Exploring Masculinities: Identity, Inequality, Continuity, and Change is a comprehensive and contemporary reader for the growing field of men's and masculinities studies. It takes a conceptual approach by covering the wide range of scholarship being done on masculinities beyond the model of hegemonic masculinity. C.J. Pascoe and Tristan Bridges extend the boundaries of the field and provide a new framework for understanding masculinities studies. Rather than taking a topics-based approach to masculinity, Exploring Masculinities offers an innovative conceptual approach that enables students to study a given phenomenon from a variety of perspectives. It divides up the field in ways that provide accessible introductions to complex debates and key intra- and interdisciplinary distinctions. The book provides a portable set of conceptual tools on which scholars and students can rely to analyze masculinities in different contexts, time periods, and embodiments.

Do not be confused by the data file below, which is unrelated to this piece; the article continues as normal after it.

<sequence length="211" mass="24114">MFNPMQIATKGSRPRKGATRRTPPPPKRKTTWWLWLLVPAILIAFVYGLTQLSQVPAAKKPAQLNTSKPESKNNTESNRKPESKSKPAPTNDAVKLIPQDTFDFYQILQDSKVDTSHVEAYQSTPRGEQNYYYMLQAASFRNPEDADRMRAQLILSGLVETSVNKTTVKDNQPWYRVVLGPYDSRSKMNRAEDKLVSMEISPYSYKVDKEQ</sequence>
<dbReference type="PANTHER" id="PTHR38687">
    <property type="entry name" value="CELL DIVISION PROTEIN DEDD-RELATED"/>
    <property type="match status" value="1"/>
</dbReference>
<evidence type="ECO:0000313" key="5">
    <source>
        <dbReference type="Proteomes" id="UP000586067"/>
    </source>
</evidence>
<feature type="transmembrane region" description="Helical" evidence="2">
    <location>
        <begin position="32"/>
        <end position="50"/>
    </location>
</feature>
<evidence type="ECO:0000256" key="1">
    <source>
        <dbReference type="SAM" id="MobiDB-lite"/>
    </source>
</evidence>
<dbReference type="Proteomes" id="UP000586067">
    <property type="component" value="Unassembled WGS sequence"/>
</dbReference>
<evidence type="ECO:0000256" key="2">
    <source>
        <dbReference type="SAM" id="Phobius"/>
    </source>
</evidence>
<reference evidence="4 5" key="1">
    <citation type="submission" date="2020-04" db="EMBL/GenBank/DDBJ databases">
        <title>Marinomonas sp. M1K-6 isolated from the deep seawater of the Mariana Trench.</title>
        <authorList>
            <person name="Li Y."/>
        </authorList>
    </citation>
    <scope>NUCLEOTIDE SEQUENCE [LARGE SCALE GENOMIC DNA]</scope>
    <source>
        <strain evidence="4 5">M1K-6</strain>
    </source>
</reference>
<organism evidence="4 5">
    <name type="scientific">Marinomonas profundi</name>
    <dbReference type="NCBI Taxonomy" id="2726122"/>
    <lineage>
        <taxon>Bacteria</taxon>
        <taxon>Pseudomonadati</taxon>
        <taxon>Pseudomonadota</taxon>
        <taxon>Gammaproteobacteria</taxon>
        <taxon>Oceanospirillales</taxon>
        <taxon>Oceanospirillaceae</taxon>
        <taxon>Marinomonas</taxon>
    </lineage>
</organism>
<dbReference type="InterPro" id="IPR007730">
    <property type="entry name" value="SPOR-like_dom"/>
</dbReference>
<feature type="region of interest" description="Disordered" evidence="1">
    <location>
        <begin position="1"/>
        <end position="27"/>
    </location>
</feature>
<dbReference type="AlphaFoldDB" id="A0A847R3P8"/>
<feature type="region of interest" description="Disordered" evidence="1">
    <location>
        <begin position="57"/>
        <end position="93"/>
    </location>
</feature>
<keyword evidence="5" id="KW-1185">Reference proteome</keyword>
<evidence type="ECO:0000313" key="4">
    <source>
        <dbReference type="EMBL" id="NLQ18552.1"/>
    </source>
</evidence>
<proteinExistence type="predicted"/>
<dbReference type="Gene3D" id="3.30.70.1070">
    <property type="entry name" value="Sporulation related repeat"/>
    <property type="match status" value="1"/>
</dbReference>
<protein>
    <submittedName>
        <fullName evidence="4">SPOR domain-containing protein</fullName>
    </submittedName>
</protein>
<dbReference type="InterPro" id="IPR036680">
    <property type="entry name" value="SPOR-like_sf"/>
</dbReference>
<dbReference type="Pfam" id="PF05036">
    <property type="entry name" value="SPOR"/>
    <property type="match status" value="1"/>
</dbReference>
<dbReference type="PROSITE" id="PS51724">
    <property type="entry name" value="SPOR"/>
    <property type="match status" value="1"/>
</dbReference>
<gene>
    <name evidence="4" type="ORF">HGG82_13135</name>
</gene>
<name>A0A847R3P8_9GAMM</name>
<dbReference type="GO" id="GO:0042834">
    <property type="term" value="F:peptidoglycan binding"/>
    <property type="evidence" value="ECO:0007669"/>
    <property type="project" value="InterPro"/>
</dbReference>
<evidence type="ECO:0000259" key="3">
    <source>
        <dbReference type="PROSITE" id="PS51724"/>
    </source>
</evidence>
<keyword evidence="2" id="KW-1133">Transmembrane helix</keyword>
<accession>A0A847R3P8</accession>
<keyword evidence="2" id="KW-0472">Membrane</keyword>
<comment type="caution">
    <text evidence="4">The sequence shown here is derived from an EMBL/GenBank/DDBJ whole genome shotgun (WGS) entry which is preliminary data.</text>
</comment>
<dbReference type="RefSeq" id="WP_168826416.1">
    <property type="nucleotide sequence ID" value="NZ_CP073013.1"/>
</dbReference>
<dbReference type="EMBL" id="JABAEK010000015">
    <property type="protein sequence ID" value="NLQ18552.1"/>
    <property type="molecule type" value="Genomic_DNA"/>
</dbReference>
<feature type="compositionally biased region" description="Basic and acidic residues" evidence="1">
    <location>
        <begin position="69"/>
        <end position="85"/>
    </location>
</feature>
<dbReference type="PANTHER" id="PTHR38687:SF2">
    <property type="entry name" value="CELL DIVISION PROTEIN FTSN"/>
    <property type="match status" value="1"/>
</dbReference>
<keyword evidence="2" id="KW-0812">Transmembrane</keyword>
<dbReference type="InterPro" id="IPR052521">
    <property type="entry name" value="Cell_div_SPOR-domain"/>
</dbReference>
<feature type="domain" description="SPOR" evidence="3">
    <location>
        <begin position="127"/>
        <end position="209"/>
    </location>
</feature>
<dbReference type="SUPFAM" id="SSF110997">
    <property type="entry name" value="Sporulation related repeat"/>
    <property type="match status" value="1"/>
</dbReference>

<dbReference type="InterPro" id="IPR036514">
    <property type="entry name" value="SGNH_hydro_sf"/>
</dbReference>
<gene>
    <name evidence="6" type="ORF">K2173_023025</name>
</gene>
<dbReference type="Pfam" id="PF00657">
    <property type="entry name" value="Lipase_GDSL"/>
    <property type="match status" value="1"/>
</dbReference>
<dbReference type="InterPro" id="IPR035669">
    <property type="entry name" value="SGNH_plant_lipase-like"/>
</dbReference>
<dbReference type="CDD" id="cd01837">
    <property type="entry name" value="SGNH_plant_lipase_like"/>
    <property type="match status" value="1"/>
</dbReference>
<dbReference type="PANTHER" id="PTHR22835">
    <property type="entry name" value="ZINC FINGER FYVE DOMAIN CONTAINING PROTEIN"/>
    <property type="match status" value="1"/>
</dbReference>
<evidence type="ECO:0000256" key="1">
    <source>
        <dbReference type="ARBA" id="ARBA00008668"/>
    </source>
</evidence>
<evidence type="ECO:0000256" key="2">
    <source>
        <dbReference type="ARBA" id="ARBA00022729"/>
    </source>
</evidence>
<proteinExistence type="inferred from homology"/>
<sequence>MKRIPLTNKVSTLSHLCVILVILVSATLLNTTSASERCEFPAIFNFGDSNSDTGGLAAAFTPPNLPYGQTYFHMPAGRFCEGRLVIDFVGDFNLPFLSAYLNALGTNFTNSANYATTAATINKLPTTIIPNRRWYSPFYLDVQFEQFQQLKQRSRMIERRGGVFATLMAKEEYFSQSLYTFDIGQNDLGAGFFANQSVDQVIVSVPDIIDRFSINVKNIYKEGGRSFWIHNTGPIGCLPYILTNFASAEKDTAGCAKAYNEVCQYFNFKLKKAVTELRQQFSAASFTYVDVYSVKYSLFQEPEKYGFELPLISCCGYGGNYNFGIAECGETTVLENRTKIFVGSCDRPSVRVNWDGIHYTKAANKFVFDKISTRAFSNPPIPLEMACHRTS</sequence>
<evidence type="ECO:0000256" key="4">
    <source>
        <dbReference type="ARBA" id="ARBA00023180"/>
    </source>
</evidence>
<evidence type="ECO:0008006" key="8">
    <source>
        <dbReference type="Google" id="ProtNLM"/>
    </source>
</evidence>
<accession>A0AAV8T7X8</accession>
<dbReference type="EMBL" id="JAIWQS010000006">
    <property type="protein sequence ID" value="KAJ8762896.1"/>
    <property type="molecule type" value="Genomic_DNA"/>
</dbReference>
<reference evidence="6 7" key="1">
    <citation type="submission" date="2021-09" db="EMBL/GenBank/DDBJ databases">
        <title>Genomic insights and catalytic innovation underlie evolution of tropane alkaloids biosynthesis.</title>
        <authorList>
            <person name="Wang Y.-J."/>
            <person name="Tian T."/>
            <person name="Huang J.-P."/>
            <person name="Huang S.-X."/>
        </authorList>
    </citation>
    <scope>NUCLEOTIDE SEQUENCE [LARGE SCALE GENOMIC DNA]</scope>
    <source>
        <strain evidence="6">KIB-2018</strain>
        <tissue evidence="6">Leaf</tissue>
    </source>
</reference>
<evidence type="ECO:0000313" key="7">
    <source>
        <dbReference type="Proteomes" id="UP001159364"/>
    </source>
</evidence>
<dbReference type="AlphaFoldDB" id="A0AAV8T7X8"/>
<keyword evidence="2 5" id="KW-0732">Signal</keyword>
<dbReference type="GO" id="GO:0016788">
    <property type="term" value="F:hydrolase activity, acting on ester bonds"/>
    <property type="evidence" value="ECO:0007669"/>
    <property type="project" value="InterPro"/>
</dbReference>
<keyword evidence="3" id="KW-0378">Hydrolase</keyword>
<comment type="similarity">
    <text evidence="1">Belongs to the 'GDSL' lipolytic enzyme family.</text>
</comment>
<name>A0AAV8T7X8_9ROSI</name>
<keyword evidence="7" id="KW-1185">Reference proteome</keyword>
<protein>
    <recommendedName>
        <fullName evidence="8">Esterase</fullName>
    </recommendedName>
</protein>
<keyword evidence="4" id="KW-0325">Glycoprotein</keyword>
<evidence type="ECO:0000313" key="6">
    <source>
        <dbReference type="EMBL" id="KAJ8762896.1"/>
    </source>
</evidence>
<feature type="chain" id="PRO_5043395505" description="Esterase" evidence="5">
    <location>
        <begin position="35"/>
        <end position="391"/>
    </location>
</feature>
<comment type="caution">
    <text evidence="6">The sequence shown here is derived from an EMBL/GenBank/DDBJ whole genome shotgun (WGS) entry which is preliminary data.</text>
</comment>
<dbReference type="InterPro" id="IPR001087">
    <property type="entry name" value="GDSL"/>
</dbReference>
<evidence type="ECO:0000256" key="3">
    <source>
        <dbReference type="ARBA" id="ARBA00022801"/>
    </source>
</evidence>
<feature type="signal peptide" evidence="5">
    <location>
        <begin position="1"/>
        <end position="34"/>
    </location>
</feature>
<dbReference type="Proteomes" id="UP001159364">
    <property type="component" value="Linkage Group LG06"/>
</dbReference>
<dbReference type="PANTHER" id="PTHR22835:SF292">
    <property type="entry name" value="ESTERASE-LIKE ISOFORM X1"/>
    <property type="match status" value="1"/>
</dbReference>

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C.J. Pascoe is Associate Professor of Sociology at the University of Oregon.
Tristan Bridges is Assistant Professor of Sociology at The College at Brockport, State University of New York.
"This projects to be an outstanding contribution to, and absolutely necessary intervention for, the field of masculinities...The volume is the most in-depth and comprehensive treatment of masculinities around, offering everything from theory, to classic texts that deal with men but may not
analyze them as men, to cutting edge research. The editors are two of the youngest and most gifted scholars in the field of masculinities."
--Freeden Oeur, Tufts University
"I like the overall approach; I like the fact that it includes theory, the foundation and core of the field, and the current directions in research on masculinities...This is a solid reader that can be used as either the primary text or as supplementary reading for an undergraduate course on
men and masculinities. I strongly recommend it."
--Celestino Fernandez, University of Arizona
"This approach allows students to examine the relational nature of gender and think more theoretically."
--Akiko Yasuike, California Lutheran University
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